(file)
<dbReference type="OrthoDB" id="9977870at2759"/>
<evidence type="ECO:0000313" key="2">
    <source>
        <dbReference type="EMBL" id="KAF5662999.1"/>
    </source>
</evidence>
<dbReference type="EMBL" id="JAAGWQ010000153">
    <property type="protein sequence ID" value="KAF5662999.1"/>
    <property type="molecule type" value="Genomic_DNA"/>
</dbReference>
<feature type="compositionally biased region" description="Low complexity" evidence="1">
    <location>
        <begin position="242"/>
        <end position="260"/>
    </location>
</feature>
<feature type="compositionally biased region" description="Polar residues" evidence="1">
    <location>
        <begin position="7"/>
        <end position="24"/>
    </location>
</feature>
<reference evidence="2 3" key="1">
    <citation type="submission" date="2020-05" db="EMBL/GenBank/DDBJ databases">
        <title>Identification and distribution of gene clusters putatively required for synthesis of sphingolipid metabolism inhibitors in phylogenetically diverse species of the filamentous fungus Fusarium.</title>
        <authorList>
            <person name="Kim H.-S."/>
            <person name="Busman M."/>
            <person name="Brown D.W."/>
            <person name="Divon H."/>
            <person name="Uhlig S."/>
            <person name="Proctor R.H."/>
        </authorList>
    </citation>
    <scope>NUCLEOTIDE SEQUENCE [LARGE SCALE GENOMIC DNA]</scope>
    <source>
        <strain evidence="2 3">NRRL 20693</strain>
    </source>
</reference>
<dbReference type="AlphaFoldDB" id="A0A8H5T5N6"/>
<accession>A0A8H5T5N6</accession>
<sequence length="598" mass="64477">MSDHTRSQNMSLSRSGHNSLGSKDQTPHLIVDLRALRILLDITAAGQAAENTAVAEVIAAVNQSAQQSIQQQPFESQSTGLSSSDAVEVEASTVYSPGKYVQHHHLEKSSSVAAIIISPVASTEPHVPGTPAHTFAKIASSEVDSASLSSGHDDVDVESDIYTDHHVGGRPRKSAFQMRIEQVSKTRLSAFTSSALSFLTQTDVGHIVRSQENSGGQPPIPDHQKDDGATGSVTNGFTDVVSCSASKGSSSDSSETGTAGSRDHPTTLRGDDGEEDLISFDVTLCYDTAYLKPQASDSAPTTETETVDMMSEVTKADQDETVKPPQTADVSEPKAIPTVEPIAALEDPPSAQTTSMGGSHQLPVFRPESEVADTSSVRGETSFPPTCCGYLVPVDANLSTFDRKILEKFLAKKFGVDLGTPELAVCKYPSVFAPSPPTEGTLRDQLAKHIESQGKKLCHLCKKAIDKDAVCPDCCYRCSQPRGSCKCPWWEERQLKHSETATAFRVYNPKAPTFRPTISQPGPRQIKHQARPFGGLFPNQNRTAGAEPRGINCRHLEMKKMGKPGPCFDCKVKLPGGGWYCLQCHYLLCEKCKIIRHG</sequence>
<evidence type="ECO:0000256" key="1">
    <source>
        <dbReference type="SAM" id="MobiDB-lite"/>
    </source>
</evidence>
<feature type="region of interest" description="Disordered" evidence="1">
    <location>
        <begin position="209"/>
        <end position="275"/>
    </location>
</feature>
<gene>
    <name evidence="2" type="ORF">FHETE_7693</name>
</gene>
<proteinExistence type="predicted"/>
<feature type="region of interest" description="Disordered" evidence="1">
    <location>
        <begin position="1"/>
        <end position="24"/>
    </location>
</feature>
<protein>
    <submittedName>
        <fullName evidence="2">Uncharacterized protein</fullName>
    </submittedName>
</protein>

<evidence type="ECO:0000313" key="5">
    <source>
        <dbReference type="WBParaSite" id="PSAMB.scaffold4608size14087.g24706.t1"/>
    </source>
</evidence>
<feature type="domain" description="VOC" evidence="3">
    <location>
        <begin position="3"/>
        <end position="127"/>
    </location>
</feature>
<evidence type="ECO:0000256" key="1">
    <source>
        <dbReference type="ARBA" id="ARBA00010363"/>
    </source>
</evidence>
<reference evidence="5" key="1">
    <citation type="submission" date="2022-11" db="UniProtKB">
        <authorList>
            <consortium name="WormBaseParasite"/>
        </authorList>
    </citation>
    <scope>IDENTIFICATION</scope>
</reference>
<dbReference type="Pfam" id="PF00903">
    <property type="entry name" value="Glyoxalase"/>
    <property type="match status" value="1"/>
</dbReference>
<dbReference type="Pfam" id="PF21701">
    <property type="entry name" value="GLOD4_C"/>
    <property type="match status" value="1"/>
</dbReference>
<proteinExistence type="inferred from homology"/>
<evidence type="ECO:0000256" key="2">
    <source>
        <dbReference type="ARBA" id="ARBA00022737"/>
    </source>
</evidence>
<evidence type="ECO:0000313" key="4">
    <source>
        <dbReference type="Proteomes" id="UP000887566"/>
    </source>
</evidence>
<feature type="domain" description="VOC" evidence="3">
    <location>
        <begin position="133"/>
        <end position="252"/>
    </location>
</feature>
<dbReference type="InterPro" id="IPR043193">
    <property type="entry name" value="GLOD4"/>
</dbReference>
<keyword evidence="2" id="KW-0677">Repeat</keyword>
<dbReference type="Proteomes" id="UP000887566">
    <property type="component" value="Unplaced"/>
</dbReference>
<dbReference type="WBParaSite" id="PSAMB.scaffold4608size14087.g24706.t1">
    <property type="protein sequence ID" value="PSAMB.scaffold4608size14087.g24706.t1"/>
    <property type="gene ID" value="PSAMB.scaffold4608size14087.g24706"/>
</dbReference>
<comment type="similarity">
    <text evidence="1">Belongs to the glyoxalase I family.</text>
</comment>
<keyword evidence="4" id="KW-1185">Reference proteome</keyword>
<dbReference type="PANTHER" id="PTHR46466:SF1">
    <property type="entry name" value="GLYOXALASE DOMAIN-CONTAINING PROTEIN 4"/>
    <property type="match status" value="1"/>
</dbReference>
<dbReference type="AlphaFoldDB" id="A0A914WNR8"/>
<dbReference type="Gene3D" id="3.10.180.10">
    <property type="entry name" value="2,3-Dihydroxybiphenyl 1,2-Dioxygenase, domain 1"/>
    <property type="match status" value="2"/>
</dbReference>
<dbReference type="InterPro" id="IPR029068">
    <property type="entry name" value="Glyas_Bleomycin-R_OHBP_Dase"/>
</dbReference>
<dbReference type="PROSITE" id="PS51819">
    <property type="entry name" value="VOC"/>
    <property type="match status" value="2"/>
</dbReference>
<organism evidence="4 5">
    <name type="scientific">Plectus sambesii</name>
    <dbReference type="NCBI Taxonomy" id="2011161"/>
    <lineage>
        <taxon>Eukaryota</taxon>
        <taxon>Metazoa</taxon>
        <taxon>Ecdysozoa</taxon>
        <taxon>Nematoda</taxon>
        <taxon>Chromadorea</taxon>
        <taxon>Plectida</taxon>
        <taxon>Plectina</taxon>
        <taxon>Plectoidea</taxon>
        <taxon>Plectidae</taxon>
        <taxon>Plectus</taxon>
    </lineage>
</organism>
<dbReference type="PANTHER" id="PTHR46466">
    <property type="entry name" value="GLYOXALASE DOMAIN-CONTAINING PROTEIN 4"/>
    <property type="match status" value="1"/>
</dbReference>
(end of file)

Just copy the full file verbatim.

<dbReference type="OrthoDB" id="9977870at2759"/>
<evidence type="ECO:0000313" key="2">
    <source>
        <dbReference type="EMBL" id="KAF5662999.1"/>
    </source>
</evidence>
<dbReference type="EMBL" id="JAAGWQ010000153">
    <property type="protein sequence ID" value="KAF5662999.1"/>
    <property type="molecule type" value="Genomic_DNA"/>
</dbReference>
<feature type="compositionally biased region" description="Low complexity" evidence="1">
    <location>
        <begin position="242"/>
        <end position="260"/>
    </location>
</feature>
<feature type="compositionally biased region" description="Polar residues" evidence="1">
    <location>
        <begin position="7"/>
        <end position="24"/>
    </location>
</feature>
<reference evidence="2 3" key="1">
    <citation type="submission" date="2020-05" db="EMBL/GenBank/DDBJ databases">
        <title>Identification and distribution of gene clusters putatively required for synthesis of sphingolipid metabolism inhibitors in phylogenetically diverse species of the filamentous fungus Fusarium.</title>
        <authorList>
            <person name="Kim H.-S."/>
            <person name="Busman M."/>
            <person name="Brown D.W."/>
            <person name="Divon H."/>
            <person name="Uhlig S."/>
            <person name="Proctor R.H."/>
        </authorList>
    </citation>
    <scope>NUCLEOTIDE SEQUENCE [LARGE SCALE GENOMIC DNA]</scope>
    <source>
        <strain evidence="2 3">NRRL 20693</strain>
    </source>
</reference>
<dbReference type="AlphaFoldDB" id="A0A8H5T5N6"/>
<accession>A0A8H5T5N6</accession>
<sequence length="598" mass="64477">MSDHTRSQNMSLSRSGHNSLGSKDQTPHLIVDLRALRILLDITAAGQAAENTAVAEVIAAVNQSAQQSIQQQPFESQSTGLSSSDAVEVEASTVYSPGKYVQHHHLEKSSSVAAIIISPVASTEPHVPGTPAHTFAKIASSEVDSASLSSGHDDVDVESDIYTDHHVGGRPRKSAFQMRIEQVSKTRLSAFTSSALSFLTQTDVGHIVRSQENSGGQPPIPDHQKDDGATGSVTNGFTDVVSCSASKGSSSDSSETGTAGSRDHPTTLRGDDGEEDLISFDVTLCYDTAYLKPQASDSAPTTETETVDMMSEVTKADQDETVKPPQTADVSEPKAIPTVEPIAALEDPPSAQTTSMGGSHQLPVFRPESEVADTSSVRGETSFPPTCCGYLVPVDANLSTFDRKILEKFLAKKFGVDLGTPELAVCKYPSVFAPSPPTEGTLRDQLAKHIESQGKKLCHLCKKAIDKDAVCPDCCYRCSQPRGSCKCPWWEERQLKHSETATAFRVYNPKAPTFRPTISQPGPRQIKHQARPFGGLFPNQNRTAGAEPRGINCRHLEMKKMGKPGPCFDCKVKLPGGGWYCLQCHYLLCEKCKIIRHG</sequence>
<evidence type="ECO:0000256" key="1">
    <source>
        <dbReference type="SAM" id="MobiDB-lite"/>
    </source>
</evidence>
<feature type="region of interest" description="Disordered" evidence="1">
    <location>
        <begin position="209"/>
        <end position="275"/>
    </location>
</feature>
<gene>
    <name evidence="2" type="ORF">FHETE_7693</name>
</gene>
<proteinExistence type="predicted"/>
<feature type="region of interest" description="Disordered" evidence="1">
    <location>
        <begin position="1"/>
        <end position="24"/>
    </location>
</feature>
<protein>
    <submittedName>
        <fullName evidence="2">Uncharacterized protein</fullName>
    </submittedName>
</protein>

<evidence type="ECO:0000313" key="5">
    <source>
        <dbReference type="WBParaSite" id="PSAMB.scaffold4608size14087.g24706.t1"/>
    </source>
</evidence>
<feature type="domain" description="VOC" evidence="3">
    <location>
        <begin position="3"/>
        <end position="127"/>
    </location>
</feature>
<evidence type="ECO:0000256" key="1">
    <source>
        <dbReference type="ARBA" id="ARBA00010363"/>
    </source>
</evidence>
<reference evidence="5" key="1">
    <citation type="submission" date="2022-11" db="UniProtKB">
        <authorList>
            <consortium name="WormBaseParasite"/>
        </authorList>
    </citation>
    <scope>IDENTIFICATION</scope>
</reference>
<dbReference type="Pfam" id="PF00903">
    <property type="entry name" value="Glyoxalase"/>
    <property type="match status" value="1"/>
</dbReference>
<dbReference type="Pfam" id="PF21701">
    <property type="entry name" value="GLOD4_C"/>
    <property type="match status" value="1"/>
</dbReference>
<proteinExistence type="inferred from homology"/>
<evidence type="ECO:0000256" key="2">
    <source>
        <dbReference type="ARBA" id="ARBA00022737"/>
    </source>
</evidence>
<evidence type="ECO:0000313" key="4">
    <source>
        <dbReference type="Proteomes" id="UP000887566"/>
    </source>
</evidence>
<feature type="domain" description="VOC" evidence="3">
    <location>
        <begin position="133"/>
        <end position="252"/>
    </location>
</feature>
<dbReference type="InterPro" id="IPR043193">
    <property type="entry name" value="GLOD4"/>
</dbReference>
<keyword evidence="2" id="KW-0677">Repeat</keyword>
<dbReference type="Proteomes" id="UP000887566">
    <property type="component" value="Unplaced"/>
</dbReference>
<dbReference type="WBParaSite" id="PSAMB.scaffold4608size14087.g24706.t1">
    <property type="protein sequence ID" value="PSAMB.scaffold4608size14087.g24706.t1"/>
    <property type="gene ID" value="PSAMB.scaffold4608size14087.g24706"/>
</dbReference>
<comment type="similarity">
    <text evidence="1">Belongs to the glyoxalase I family.</text>
</comment>
<keyword evidence="4" id="KW-1185">Reference proteome</keyword>
<dbReference type="PANTHER" id="PTHR46466:SF1">
    <property type="entry name" value="GLYOXALASE DOMAIN-CONTAINING PROTEIN 4"/>
    <property type="match status" value="1"/>
</dbReference>
<dbReference type="AlphaFoldDB" id="A0A914WNR8"/>
<dbReference type="Gene3D" id="3.10.180.10">
    <property type="entry name" value="2,3-Dihydroxybiphenyl 1,2-Dioxygenase, domain 1"/>
    <property type="match status" value="2"/>
</dbReference>
<dbReference type="InterPro" id="IPR029068">
    <property type="entry name" value="Glyas_Bleomycin-R_OHBP_Dase"/>
</dbReference>
<dbReference type="PROSITE" id="PS51819">
    <property type="entry name" value="VOC"/>
    <property type="match status" value="2"/>
</dbReference>
<organism evidence="4 5">
    <name type="scientific">Plectus sambesii</name>
    <dbReference type="NCBI Taxonomy" id="2011161"/>
    <lineage>
        <taxon>Eukaryota</taxon>
        <taxon>Metazoa</taxon>
        <taxon>Ecdysozoa</taxon>
        <taxon>Nematoda</taxon>
        <taxon>Chromadorea</taxon>
        <taxon>Plectida</taxon>
        <taxon>Plectina</taxon>
        <taxon>Plectoidea</taxon>
        <taxon>Plectidae</taxon>
        <taxon>Plectus</taxon>
    </lineage>
</organism>
<dbReference type="PANTHER" id="PTHR46466">
    <property type="entry name" value="GLYOXALASE DOMAIN-CONTAINING PROTEIN 4"/>
    <property type="match status" value="1"/>
</dbReference>